This is a preview of the foreword of Lost for Words, a new book created by the Life Matters task force – a coalition calling for better support for bereaved families – to mark Children’s Grief Awareness Week 2019. The book is made up of advice and insights by children across the UK, bereaved from infancy to teenage years. Each hopeful page is designed to be screen-grabbed and shared on social media to help others in need. Download it for free below.

My son, Jackson, was just two years old when his mum died. I remember having absolutely no idea how to explain things to him and I was 33 at the time; I was the grown-up and even I was lost for words. How lost he must have felt when he could still barely talk.

What I’ve learned since is that some people think that children don’t suffer as much as adults when someone dies. Anyone who has experienced the death of someone they love as a child, however, will understand that this simply isn’t true. It’s more likely that we just can’t find the words to express ourselves or that we don’t always feel safe enough to say them.

Children’s Grief Awareness Week is all about helping people understand what bereavement is like for the younger generation and learning more about how we can help. We all find ourselves lost for words when someone dies. And that’s why we have asked children who have been there – who are perhaps still there – to give us the words we need.

This e-book is the first of its kind: a collection of personal insights and advice for bereaved children by bereaved children. Lost words now found through the passage of time and with the benefit of experience.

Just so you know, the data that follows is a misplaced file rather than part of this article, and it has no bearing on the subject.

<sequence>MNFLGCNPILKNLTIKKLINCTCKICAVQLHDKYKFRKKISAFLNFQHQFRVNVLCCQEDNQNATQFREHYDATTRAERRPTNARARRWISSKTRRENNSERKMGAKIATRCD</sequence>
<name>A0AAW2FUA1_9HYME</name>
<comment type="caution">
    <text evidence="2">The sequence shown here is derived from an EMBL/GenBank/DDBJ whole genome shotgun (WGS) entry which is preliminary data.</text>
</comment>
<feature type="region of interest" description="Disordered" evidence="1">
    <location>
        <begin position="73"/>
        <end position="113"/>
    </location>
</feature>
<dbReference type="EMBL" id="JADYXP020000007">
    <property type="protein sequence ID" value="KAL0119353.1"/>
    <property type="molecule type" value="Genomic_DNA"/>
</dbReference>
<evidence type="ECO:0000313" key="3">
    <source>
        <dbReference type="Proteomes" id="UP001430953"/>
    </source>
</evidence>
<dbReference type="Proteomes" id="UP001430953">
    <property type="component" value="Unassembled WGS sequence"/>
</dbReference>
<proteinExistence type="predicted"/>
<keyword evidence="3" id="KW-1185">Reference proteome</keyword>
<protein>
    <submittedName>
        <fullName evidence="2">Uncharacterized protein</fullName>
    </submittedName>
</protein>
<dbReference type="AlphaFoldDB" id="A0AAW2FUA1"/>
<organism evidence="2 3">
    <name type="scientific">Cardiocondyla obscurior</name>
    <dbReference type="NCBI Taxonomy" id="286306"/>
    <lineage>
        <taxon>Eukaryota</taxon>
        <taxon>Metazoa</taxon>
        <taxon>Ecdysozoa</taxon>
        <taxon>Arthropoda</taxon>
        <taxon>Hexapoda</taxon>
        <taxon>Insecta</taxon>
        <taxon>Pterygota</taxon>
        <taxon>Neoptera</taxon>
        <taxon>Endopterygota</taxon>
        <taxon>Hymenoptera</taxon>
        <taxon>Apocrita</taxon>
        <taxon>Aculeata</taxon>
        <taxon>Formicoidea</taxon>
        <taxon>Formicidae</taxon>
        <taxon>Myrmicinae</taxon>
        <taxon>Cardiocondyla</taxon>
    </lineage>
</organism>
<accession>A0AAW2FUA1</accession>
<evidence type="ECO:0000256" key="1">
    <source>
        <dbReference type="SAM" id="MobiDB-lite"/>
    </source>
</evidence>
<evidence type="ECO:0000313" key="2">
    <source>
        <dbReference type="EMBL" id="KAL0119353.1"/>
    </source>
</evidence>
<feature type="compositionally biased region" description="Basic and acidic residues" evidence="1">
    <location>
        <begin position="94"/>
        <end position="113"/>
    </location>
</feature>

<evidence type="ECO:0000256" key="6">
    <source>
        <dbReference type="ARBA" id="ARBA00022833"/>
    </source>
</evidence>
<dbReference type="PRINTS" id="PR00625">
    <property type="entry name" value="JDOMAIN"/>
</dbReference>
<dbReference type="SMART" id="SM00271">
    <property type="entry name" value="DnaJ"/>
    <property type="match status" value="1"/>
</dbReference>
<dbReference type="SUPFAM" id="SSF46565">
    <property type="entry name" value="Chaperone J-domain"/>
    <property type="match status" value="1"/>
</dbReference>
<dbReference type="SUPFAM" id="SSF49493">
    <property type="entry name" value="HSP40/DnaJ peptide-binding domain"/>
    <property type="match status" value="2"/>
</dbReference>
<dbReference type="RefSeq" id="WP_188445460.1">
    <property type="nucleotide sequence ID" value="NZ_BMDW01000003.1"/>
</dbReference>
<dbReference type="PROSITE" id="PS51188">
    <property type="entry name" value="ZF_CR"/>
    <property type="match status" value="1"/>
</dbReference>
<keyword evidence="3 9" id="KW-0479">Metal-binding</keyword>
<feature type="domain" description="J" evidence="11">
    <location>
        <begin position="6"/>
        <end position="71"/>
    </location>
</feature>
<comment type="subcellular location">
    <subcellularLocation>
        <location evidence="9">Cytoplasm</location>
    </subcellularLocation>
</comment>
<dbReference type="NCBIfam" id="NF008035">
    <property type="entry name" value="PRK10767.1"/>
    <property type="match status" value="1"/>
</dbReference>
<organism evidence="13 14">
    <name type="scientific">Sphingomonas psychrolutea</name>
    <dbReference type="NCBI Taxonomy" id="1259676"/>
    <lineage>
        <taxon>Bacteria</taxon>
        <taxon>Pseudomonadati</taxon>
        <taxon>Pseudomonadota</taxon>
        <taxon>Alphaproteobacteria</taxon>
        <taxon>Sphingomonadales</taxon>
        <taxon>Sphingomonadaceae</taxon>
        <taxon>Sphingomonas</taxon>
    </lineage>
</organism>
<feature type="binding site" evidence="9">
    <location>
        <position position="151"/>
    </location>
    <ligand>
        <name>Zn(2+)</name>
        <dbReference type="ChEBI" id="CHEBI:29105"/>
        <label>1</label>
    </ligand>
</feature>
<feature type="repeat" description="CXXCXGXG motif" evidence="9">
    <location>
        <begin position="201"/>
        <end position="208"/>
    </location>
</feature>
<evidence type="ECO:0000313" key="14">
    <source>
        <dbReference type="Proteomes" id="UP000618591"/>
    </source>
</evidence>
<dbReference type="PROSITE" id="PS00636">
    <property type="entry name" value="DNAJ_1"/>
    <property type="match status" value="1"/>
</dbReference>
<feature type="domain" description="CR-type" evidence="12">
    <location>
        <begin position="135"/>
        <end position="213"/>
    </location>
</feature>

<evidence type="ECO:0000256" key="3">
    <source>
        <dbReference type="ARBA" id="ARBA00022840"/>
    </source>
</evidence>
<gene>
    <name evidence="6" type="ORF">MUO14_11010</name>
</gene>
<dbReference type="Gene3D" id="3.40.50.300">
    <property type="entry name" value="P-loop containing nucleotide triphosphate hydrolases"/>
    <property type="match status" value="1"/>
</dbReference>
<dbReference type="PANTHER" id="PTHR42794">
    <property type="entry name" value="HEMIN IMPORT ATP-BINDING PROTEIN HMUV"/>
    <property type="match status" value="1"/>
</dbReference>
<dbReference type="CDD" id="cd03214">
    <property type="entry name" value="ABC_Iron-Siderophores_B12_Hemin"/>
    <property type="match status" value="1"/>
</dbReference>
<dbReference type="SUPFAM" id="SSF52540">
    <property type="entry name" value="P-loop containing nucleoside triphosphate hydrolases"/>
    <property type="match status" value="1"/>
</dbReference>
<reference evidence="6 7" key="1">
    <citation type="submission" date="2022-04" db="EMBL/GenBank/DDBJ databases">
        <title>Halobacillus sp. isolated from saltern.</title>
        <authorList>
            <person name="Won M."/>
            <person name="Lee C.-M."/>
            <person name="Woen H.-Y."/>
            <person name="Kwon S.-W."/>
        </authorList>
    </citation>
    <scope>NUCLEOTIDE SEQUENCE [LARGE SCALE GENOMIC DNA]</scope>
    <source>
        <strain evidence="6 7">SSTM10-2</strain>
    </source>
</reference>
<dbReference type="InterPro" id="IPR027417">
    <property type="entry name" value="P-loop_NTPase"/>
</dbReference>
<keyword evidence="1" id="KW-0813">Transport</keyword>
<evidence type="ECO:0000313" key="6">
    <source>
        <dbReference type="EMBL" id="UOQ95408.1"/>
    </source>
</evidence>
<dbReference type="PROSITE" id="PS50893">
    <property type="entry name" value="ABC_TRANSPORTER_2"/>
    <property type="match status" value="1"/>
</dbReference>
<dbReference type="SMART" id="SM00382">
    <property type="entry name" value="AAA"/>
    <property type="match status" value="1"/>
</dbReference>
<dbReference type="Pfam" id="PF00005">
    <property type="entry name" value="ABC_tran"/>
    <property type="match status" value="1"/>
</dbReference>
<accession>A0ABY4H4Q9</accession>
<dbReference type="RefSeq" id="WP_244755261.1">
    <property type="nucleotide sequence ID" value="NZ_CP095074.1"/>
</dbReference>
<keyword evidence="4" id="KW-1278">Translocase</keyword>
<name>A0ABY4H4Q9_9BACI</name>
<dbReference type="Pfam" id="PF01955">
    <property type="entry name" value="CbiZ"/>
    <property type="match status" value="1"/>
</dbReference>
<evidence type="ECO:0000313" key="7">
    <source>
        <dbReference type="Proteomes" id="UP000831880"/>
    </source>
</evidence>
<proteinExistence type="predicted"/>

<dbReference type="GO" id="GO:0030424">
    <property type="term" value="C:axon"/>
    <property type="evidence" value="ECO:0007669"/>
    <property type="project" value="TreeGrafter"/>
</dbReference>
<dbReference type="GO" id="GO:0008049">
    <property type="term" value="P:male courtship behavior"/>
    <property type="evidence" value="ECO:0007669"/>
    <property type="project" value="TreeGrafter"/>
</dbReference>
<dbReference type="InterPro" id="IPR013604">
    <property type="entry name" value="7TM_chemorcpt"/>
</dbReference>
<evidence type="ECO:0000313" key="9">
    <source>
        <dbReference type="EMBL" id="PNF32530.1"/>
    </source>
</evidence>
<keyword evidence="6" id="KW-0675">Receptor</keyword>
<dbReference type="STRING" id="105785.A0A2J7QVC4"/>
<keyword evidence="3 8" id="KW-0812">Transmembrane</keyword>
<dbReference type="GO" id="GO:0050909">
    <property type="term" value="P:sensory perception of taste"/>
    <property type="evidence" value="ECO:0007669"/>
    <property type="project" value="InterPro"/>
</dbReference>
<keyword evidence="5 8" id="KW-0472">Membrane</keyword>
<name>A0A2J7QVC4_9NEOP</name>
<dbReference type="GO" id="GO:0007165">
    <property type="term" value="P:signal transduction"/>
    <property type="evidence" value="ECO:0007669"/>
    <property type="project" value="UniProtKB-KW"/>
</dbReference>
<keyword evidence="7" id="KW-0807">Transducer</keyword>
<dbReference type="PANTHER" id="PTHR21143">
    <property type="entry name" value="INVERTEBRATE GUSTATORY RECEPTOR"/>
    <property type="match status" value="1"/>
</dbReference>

This project also acknowledges how communication has changed. A generation ago, things were often worse. Many children never had the chance to speak out. A loved one would die, and they were never spoken of again. These days there are so many opportunities and new ways to express ourselves. When we are at a loss for what to say, we can now share our feelings online and in social media through pictures and emojis.

I remember before my son could really articulate how he felt through words, he would often send me emoji messages from his grandparents’ phones. I realised that, even then, he was trying to share his feelings with me. And that’s why all the advice is this book is accompanied by emojis chosen by the contributors themselves. This year we celebrate and encourage expressions of grief and hope in any form.

Seven years on since his mother’s death, Jackson is now nine. He still communicates through emojis but he has now also found his own words, which he would like to offer as his own mini collection of advice to other bereaved children.

Think about the person you love 🙇🏾‍♂️

Do stuff for them even though they have gone, like making a cake for their birthday 🎂

Keep pictures of them on your wall 🖼

Write stories about them sometimes 🖌

Talk about them often 🗣

Have a memory bear made out of something the person you love used to wear. It’s a nice way to keep them close to you 🧸

Meet other children who have lost someone they love 👫

And please share #LostForWords with anyone you think it might help 🙋🏾‍♂️

With ❤️ from Benjamin & Jackson Brooks-Dutton.

Download Lost for Words